“It is the case that between 1969 and 1974, the LDP proposed legislation that would remove Yasukuni Shrine from its non-special status and make it again subject to State support. However, in that period, from 1969 to 1974, there was too strong a worry that this would lead to the revival of militarism, and this legislation was not enacted. However, now, thirty years later, influential politicians in the LDP are stating that the State should remove, according to its own judgment, the Class-A War Criminals from Yasukuni Shrine, secure the understanding of China and Korea, and then make it possible to nationalize Yasukuni Shrine, make it possible for Yasukuni Shrine to have regular visits from the Prime Minister and the Emperor.

“I think that what I laid out earlier is that Triadic System stands a very good chance of being revived now. Namely, with the revision of Article 9, and the establishment of a force that is openly recognized to be an army, with the revision of the Fundamental Law of Education already effected in December of 2006 building in patriotic education. And then, the possibility of nationalizing Yasukuni Shrine–so that if there are deaths on the battlefield that occur, given the newly-established army, then these people will be enshrined in the national shrine and honored by the Prime Minister and the Emperor.

“I hope that you can understand now why I cannot accept that the problem of Article 9 is merely a problem with the Class-A War Criminals. I should have added that all these things could be happening according to this scenario with no objections coming from China and Korea*because the Class-A War Criminals have been disposed of.”
(Transcript by Arudou Debito)

Very eye-opening talk, and well worth the listen during your commute to work. I’ve been in touch with Dr Field since, and feel a very verdant shade of envy over her translation abilities!

Shifting gears from sense to nonsense:



In his fascinating new JAPAN LAW blog ( by friend Joe Jones, charting developments which interest the foreign lawyer (gaiben) community, we have yet another facet of Japanese citizenship up for dispute:

The trend for infertile couples to seek Surrogate Mothers (i.e., and at the risk of sounding a bit crass: borrowing another woman’s womb to bring a child to term after in vitro fertilization and surgical impregnation).

Japan’s Supreme Court recently ruled that the woman giving birth, not the woman who contributed her DNA, is to be recognized as the legal mother. Now throw in the new question of paternity (“he’s my dad, but she’s not my mom… er, what?”) and you have yet another forehead-slapper from our ever-sagacious judiciary.

Defeats the whole purpose of Surrogate Motherhood, in my view, and throws in extra monkey wrenches should Japanese wish to use extranational surrogates to help with Japan’s low birthrate. (This is precisely what happened; see article from China Post below.)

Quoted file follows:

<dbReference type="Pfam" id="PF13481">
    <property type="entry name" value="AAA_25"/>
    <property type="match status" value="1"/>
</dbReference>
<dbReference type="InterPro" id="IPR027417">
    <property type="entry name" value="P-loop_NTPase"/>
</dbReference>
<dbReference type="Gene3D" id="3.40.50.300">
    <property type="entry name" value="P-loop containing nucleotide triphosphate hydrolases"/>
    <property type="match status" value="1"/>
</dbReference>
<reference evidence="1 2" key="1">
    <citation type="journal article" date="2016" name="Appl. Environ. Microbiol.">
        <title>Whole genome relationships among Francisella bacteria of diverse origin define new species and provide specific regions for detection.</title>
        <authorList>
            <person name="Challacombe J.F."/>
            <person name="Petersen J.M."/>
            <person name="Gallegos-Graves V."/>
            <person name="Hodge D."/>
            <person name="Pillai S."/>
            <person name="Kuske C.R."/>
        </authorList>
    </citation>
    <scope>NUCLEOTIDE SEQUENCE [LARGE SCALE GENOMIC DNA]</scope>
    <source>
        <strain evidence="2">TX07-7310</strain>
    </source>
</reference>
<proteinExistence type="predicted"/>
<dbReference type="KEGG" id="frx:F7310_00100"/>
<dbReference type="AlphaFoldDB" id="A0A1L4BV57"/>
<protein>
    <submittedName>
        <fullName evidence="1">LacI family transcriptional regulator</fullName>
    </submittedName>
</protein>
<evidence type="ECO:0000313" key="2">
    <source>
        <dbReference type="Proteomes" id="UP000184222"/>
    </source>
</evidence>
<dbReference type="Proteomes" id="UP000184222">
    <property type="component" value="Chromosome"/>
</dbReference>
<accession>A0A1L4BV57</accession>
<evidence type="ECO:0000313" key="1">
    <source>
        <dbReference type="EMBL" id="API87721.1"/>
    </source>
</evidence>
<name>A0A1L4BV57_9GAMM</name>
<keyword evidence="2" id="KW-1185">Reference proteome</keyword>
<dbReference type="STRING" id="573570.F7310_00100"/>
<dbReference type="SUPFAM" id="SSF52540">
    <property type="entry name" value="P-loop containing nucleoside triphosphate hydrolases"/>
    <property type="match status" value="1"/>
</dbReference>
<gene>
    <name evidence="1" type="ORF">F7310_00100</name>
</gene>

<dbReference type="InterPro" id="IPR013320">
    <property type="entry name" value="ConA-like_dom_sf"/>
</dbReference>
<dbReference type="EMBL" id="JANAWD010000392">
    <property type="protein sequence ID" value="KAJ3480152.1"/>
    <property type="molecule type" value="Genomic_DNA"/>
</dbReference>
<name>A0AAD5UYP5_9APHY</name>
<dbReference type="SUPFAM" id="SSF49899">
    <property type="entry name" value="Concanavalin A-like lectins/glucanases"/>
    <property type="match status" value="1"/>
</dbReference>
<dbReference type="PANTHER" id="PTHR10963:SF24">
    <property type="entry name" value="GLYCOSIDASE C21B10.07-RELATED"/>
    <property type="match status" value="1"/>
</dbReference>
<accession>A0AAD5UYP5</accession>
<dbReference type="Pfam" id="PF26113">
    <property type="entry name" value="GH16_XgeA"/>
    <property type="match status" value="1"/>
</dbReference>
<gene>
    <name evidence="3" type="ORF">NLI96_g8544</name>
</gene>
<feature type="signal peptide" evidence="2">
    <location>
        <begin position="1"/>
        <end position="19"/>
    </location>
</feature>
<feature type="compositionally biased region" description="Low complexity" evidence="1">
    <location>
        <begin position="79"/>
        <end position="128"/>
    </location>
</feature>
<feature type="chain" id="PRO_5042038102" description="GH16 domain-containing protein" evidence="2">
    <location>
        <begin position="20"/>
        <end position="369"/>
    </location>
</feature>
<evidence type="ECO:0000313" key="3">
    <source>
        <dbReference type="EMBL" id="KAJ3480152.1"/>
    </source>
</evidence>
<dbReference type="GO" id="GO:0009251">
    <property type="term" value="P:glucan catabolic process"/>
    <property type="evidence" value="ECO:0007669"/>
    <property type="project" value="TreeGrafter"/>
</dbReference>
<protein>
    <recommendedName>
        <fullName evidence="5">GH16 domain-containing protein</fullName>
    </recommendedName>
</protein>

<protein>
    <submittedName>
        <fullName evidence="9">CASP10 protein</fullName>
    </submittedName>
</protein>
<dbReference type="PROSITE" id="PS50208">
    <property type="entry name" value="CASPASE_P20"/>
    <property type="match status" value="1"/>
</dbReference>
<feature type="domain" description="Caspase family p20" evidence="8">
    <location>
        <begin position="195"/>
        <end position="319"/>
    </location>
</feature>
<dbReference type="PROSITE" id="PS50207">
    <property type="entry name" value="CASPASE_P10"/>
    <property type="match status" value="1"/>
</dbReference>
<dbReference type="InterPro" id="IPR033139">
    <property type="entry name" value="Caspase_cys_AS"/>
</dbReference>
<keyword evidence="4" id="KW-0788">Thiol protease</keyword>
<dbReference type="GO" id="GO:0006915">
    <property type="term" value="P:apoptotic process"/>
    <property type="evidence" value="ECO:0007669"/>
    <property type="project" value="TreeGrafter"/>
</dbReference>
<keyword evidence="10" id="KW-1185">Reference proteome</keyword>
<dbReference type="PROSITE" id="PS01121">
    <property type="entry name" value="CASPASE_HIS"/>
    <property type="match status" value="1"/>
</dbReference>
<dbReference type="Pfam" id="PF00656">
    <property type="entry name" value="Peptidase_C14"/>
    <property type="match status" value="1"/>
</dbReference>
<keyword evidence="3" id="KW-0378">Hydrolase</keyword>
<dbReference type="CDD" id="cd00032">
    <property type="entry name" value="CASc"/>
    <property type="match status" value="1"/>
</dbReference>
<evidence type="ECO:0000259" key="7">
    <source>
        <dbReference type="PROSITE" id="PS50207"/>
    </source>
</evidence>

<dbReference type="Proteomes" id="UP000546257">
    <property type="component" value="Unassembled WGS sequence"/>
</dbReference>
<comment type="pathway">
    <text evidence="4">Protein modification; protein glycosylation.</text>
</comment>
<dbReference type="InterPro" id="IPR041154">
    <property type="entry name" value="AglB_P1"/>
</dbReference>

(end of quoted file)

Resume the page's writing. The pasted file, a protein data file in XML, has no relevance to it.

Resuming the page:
The Japanese government (and the popular public) has long had the unofficial attitude that the uterus is the Property of the State, not the property of the mother (shikyuu (or hara) wa karimono) (See “WOMENSWORD” by Kittredge Cherry, p 87-88). So I guess this is the next logical extension.

I initially blogged this even though it is not really a “foreigner issue” (except to say people had better not outsource overseas if they want their babies to have Japanese nationality, let alone legal ties to mom).

But then something happened on April 11 which made it *precisely* a foreigner issue. More after Joe’s report…

Posted by Joe Jones April 3, 2007

The Supreme Court ruled on March 24 that children born to a surrogate mother are not legally the children of their biological parents. The Court came to this conclusion based on the Civil Code provision (art. 772) that maternity is recognized by giving birth to the child. The Court also deemed that enforcing a US court order which reached the opposite conclusion would violate public policy. This overturns a Tokyo High Court ruling passed down in October, which recognized the parental rights of the biological parents.

The story here is not that the Supreme Court is against surrogate parents. Rather, they give priority to strict construction of the Civil Code, which was drafted long before surrogate parenting was on the horizon. This viewpoint almost invites the Diet to pass a new statute to fill out this hole–an especially likely proposition when you consider that the mother of these children is a TV personality who will probably push for public support. Prime Minister Shinzo Abe is being characteristically mum about the whole thing, however, so this may require more publicity before it moves forward.

Why not adopt? For one thing, the children’s “natural mother” would forever be recorded in the family’s koseki (family register), the document which evidences their relationship. Paternity may be an interesting issue as well. Under the Civil Code, there is a presumption that a child was sired by the husband of its mother. The mother’s husband may disavow paternity, and another man may claim paternity, but either claim must go through the Family Court, one of Japan’s more well-traveled bureaucratic nightmares. Until the paternity of the biological father is established, the children may not even be construed as Japanese citizens.